I just came back from a delicious lunch at Salang Pass. I was seated right away and there were only 2 other tables that were taken as this is a Sunday afternoon. The ambience is exotic yet comfortable. Patrons have the choice of sitting at a table or on the floor. Of course I opted for the floor. A salad with italian dressing was promptly served to me as I was going over the menu.For appetizer, I had the Aushak Afghani styled ravioli stuffed with leek and seasonings, topped with ground beef and a special yogurt sauce. It was very rich and flavorful but a tad mushy for my taste. Entree was Lamb Korma which was rich as well with lots of basamic rice. For dessert I had the rose water homemade ice cream. Overall I liked the service and music was soothing. Parking is sparse and as I’ve never had afghani food it was a great experience. Please try to eat there for lunch between 2-4pm where it tends not to be busy. Good luck!

  • Raymano

    Salang Pass is truly one of the best Restaurants I’ve been to, mainly in terms of food.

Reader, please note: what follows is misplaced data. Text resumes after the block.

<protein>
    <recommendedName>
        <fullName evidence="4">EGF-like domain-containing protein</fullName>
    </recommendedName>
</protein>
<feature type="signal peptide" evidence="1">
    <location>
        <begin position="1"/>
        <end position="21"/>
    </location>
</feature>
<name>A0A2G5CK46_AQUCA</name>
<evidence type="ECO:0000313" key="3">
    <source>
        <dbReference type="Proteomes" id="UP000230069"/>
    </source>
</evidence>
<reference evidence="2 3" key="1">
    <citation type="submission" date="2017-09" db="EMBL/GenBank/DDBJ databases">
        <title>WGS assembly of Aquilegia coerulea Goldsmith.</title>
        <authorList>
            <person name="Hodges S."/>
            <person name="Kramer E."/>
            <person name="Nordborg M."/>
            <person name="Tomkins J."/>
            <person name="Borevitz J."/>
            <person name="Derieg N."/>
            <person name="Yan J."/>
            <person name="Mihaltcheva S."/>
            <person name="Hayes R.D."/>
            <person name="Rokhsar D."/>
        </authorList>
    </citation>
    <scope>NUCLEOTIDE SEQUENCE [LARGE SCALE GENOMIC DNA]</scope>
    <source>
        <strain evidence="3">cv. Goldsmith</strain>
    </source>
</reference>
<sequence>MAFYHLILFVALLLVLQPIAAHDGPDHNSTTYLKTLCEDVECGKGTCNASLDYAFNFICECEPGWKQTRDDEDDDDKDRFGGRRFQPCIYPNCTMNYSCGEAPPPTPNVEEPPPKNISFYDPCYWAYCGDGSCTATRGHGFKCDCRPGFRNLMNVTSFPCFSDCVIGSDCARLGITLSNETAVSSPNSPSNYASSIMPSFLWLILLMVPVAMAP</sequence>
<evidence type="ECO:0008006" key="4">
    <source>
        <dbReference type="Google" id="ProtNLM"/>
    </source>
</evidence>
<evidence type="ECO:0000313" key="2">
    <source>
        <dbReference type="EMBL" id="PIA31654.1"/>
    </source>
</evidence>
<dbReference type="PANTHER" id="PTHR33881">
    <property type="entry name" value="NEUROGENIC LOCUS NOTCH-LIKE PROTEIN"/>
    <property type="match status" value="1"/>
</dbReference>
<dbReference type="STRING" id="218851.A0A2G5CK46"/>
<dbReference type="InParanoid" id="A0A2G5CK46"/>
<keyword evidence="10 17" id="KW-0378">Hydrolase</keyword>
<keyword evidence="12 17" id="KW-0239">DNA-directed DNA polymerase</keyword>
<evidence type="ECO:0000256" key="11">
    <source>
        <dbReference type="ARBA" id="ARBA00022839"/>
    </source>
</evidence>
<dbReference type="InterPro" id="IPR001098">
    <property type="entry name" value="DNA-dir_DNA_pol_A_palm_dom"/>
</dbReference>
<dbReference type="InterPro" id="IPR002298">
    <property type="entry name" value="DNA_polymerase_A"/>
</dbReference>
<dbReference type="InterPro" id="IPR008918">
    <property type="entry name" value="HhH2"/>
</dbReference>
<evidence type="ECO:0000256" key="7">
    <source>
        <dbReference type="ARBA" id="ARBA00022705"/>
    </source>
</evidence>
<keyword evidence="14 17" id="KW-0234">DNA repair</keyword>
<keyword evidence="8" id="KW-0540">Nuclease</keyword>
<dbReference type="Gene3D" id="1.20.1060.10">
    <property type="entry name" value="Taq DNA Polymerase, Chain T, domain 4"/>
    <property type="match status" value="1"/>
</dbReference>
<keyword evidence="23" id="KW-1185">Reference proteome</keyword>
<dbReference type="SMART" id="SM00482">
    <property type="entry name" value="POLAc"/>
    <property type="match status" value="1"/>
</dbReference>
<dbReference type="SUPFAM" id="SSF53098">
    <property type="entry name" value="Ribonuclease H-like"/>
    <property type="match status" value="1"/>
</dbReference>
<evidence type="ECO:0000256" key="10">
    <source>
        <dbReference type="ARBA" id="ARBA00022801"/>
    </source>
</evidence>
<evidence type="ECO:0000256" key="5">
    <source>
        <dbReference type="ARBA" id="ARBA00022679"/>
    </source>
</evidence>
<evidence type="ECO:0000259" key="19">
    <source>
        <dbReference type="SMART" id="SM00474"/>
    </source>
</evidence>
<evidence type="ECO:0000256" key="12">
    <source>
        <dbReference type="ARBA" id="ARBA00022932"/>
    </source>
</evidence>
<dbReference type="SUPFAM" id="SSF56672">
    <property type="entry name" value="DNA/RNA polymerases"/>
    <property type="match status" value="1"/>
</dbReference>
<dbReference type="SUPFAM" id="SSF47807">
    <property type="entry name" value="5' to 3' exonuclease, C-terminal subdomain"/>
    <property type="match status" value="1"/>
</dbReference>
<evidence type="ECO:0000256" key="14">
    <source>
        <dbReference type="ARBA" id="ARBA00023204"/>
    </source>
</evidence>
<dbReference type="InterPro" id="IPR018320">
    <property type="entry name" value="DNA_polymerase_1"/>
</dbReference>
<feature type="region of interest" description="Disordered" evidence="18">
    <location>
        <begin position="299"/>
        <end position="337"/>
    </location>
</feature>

First, you would in and theres this traditional floor seating area that they have made as a stage type thing and its covered with Lots of color ful drapes within it. I can really explain the decor, you would have to check it out yourself, but its very unique.

    They have a large murual in the table seating section illustrating a country side. Lots of other Afghan Decor all over.

    Thats not even the best part about it, the FOOD was excellent!!!! This is really good food,. I love Afghan food and have tried most if not all the Afghan restaurants in the bay, but this has the best FOOD. I ordered Mantu, Qabilly pallow, boloni, and Jala for dessert. I was so full by the time I finished that I took advantage of this floor cusion seeting and just layed down. The owner approached me and informed me that is why traditionally people sat on the floor duuring food, was so that they could just lay down.

    The server was very attentive to our needs and we got good service. The manager on duuty, zak, I believe is his hame is very nice man, he’ll come and talk to you and explain afghan culure.

    I will come back many many many times again.

  • Lucki Herrera

    I would like if KQED can do a review of my favorite restaurant ; Nick’s family restaurant in San Leandro / San Lorenzo. It is by the Kmart near Bayfair mall.